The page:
Perfection Kills

by kangax

Exploring Javascript by example

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Cross-browser mouse events simulation

It’s been quite a while since my last post. Non-stop work on scripteka as well as few other projects is fun but takes all the free time.
I promise to write few useful tutorials in a near future, but for now, let’s talk about simulating mouse events and how this brings UI testing on a completely new level.

In case you haven’t heard about Prototype UI, now is a good time to check it out. Originally started by Sebastian Gruhier (creator of very popular Prototype Window Class) and Ruby/JS guru Samuel Lebeau, Prototype UI aims to provide a set of high quality, skinnable UI components which can ease development of complex User Interfaces in web browsers.

I have recently joined the team and am currently working on UI.ContextMenu and UI.IframeShim modules. Besides these, the library is featuring full-blown Window and WindowManager classes (completely reworked PWC), Carousel, Dock, Shadow and others.

UI.ContextMenu is nothing more than a port of Proto.Menu with few changes to take advantage of library’s core methods. Increased complexity and deep integration with other components is the reason why we do Unit Testing. Unit testing is what makes development a summer breeze – knowing that next commit into a trunk plays nice with the rest of the code sure feels good.

One of the lesser known features of scriptaculous unit testing framework is Event.simulateMouse method. The name is pretty self-descriptive – it simulates mouse event, allowing us to pass some optional parameters along – pointerX, pointerY, shiftKey, etc. Everything would be just fine if this nifty helper was a little more cross-browser. The latest revision of Scriptaculous’s unittest.js states that this feature is experimental and is Firefox-only. Bah! Shouldn’t we account for at least the most popular browser out there – IE6 and 7?

Ok, so it doesn’t work cross-browser, but do we really care? Why is it such a big deal anyway? Why simulate mouse event which triggers certain methods in our code, if we can “shorten the road” and call those methods directly? I asked myself same questions, and the answer seems to be – “Yes, we should be using it” and here’s why:


Mouse simulation (MS) based tests are much “closer” to the real life use cases. We sort of draw a straight line from action to the result without delving into actual implementation – “Clicking toggle button should collapse container. Clicking it again should expand it.”


The MS based tests can effectively catch UI related problems which would otherwise be really painful to find. As an example, let’s think of a window widget. This widget has minimize and maximize buttons. Clicking those buttons invokes appropriate actions – window changes its size and position. We decide to write assertions based on direct method invocation:

new Test.Unit.Runner({
   testMaximize: function() {

      // create window object
      var myWindow = new UI.Window().show();

      // call our method

      // wait till effect is completed
      wait(1000, function() {

         // assert that window has proper dimensions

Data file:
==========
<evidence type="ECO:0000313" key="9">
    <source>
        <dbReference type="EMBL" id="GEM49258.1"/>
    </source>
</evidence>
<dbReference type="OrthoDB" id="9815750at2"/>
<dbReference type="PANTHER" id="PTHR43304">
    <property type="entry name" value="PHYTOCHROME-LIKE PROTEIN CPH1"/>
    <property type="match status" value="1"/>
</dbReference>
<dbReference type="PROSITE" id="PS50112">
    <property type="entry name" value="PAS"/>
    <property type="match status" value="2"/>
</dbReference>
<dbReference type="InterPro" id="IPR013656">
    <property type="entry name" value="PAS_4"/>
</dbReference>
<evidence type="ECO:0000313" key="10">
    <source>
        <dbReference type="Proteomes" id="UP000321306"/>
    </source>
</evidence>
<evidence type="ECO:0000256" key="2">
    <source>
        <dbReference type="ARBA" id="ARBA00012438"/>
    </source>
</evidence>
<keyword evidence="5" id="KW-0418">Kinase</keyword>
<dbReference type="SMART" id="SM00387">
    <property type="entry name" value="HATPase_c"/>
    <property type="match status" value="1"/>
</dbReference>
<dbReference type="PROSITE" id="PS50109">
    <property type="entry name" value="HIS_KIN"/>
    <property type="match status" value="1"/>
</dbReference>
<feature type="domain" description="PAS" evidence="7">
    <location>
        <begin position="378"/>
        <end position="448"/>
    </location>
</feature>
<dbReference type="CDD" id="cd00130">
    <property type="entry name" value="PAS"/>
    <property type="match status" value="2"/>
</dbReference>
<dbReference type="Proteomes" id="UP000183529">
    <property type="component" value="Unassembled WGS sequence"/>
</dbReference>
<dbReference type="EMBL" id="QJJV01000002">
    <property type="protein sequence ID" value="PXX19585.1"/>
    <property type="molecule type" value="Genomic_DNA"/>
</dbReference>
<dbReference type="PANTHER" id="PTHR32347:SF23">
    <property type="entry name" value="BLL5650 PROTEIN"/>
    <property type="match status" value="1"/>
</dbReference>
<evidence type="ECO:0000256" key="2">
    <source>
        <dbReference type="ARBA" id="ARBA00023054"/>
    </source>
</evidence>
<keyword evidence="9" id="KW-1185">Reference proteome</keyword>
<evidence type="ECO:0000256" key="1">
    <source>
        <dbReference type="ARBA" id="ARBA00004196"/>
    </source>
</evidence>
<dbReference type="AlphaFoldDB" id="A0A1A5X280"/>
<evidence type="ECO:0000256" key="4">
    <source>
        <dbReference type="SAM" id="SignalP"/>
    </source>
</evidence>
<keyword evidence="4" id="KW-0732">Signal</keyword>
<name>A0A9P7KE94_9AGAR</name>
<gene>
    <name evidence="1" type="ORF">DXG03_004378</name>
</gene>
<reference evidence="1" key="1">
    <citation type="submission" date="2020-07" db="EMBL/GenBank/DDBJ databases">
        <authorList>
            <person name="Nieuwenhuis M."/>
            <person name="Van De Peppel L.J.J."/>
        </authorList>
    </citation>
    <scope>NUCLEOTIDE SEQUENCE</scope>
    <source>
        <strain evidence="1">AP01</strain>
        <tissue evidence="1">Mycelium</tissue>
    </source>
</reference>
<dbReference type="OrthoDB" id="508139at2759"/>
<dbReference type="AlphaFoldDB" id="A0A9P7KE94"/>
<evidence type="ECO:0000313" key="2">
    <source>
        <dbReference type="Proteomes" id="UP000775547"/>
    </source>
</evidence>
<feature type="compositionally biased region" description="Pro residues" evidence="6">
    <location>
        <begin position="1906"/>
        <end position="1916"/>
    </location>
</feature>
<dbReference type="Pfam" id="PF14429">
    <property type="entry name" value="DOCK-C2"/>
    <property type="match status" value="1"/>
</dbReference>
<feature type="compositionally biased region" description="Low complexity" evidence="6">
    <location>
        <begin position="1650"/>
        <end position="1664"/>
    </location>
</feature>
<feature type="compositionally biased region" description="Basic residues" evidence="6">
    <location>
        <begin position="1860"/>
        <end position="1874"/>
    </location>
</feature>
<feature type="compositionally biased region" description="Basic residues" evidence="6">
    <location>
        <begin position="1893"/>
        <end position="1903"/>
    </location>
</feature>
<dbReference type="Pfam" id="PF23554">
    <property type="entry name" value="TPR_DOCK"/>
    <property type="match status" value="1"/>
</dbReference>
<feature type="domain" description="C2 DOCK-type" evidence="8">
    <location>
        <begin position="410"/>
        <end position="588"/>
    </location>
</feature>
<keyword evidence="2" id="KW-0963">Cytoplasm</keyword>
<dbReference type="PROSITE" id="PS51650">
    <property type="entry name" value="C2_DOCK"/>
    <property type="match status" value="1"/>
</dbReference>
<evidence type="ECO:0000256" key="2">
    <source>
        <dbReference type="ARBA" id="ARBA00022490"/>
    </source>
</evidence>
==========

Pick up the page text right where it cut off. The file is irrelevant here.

asserEqual(800, myWindow.element.getWidth());
         assertEqual(600, myWindow.element.getHeight());

Ok, all seems fine. We run the code, window resizes, tests pass, we are happy and feeling safe. Let’s see what happens next. Few days go by and one of the users reports a problem – “clicking on maximize button does NOT maximize the window”. Feeling pretty clueless, we fire up the test suit and realize that it still passes all the assertions. Moreover, the window appears to be resizing as assertion is executed! It takes us 2 hours of tedious debugging, just to find out that the problem is not in maximize method at all. The problem is that invisible iframe, which should be positioned under the menu (to prevent IE6 <select> overlapping) somehow has z-index higher than window element and is effectively blocking any clicks on a button. No need to mention that MS based tests would make it much easier to catch the nasty bug.

I have to say that this is not a real life example – it has never happened to me when testing any of the window functionality. My point was to show one of the many UI related problems – problems which would be not so easy to find and debug. As complexity of web applications increases, the dynamic elements on a page and their behavior can quickly get out of order. Having more precise tools for the job could no doubt save a lot of time.

Turning Event.simulateMouse into a somewhat robust solution was quite trivial. The result – cross-browser mouse event simulation that works in FF2+, IE6+, Safari2+ and Opera9+. Instead of calling maximize as in previous example we could now simply do:

new Test.Unit.Runner({
   testMaximize: function() {

     var button = myWindow.getButtonElement('maximize');

     // simulate mouse click on a button
     Event.simulateMouse(button, 'click');

     // or using element's method

Pretty simple, don’t you think?

Last thing to mention is that all of this is very much work in progress.
I will see what can be done to simulate drag&drop or mouseover/out functionality, so stay tuned.

The latest version of Event.simulateMouse can be found in a trunk (and unit tests for the curious ones). All you need to do is inculde event_simulate_mouse.js right after unittest.js.

Bug reports, or any comments are as always very welcome.

Start experimenting and have fun!

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